An exploration of how Zulu gay men negotiate their Christian and cultural beliefs in the process of coming out.
Chamane, Thembani Bright.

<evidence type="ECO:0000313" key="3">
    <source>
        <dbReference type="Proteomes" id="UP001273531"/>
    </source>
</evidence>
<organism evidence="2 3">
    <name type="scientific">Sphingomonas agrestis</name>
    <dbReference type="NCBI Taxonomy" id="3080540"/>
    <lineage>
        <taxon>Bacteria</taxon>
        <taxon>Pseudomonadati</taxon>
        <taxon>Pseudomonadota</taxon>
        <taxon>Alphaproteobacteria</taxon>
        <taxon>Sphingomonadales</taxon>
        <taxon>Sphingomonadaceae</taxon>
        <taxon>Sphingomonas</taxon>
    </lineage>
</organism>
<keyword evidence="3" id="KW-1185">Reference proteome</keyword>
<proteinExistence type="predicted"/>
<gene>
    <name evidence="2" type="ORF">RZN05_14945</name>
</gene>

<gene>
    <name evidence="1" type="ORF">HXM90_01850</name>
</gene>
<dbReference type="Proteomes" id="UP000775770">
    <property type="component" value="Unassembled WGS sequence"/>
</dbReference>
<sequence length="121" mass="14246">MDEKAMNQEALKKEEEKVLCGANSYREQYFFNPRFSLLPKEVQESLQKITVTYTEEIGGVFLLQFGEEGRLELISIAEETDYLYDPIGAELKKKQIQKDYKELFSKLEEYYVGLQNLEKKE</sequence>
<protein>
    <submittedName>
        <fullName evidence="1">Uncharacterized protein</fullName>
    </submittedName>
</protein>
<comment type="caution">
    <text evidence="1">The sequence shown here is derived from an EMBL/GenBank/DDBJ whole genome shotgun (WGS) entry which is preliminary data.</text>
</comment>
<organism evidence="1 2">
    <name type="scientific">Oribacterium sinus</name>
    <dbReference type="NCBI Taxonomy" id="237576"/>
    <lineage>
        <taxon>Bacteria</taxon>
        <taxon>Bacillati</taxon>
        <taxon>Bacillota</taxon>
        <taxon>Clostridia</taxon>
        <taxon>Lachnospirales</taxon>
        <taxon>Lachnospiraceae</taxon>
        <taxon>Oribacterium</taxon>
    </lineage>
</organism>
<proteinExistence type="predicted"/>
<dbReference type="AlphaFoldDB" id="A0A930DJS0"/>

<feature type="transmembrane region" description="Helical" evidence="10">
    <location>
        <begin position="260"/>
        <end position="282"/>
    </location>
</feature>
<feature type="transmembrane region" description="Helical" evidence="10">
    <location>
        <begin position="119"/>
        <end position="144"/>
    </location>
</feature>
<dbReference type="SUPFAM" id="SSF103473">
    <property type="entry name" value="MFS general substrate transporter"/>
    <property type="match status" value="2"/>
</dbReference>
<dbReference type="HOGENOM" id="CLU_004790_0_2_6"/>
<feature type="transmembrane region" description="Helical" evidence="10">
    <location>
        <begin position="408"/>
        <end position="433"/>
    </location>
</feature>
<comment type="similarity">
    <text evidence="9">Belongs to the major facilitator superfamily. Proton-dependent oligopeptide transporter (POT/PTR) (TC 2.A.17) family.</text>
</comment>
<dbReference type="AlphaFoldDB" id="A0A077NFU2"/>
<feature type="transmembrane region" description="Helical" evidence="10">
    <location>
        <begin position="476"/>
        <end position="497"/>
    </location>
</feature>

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Struggles with sexuality vary from person to person depending on their unique circumstances and experiences, but those who are attracted to people of the same sex, arguably experience greater struggles. These struggles are most visible in the coming-out experiences of people who identify as lesbian, gay, bisexual, transgender and intersex (LGBTI). Literature especially in the African religious and cultural contexts portrays gay men as victims of discrimination, homophobia and violent crimes. This study aimed to understand the experiences of Zulu gay men in this regard. What were their experiences of discrimination and marginalisation from religion and culture in the process of coming out was an underlying question. The participants of the study were purposefully selected initially and thereafter through a snowballing technique. Phenomenological interviews as well as a focus group discussion were held in private settings. The data was produced and analysed through the lenses of Gender Performativity, Queer theory and Queer Theology. While the experiences of the participants confirmed the literature in the field regarding the struggles and complexities of the coming-out process faced by gay men, the remarkable agency shown by this group of men also shone through, thereby demonstrating the importance of resilient and taking ownership in creating a conducive and supportive environment for each other. This study showed the power of such resilience and agency in the face of religious and cultural discrimination. Despite the challenges faced by Zulu gay men, participants from the research affirm that negotiating the boundaries of their Christian and cultural identity and their sexuality is possible by re-conceptualizing their sexuality within a religious and cultural context that emphasizes the concepts of love and compassion as characteristics associated with God. Spiritual fulfilment and a relationship with God and the ancestors become more important than adhering to congregational doctrine, conservative biblical interpretation and other rules which exclude homosexuals. Zulu gay men are reclaiming space and visibility by not divorcing their Christian faith and their cultural beliefs but rather they continue to find their own meaningful contribution by reconciling both their religious and cultural beliefs with their sexual identity.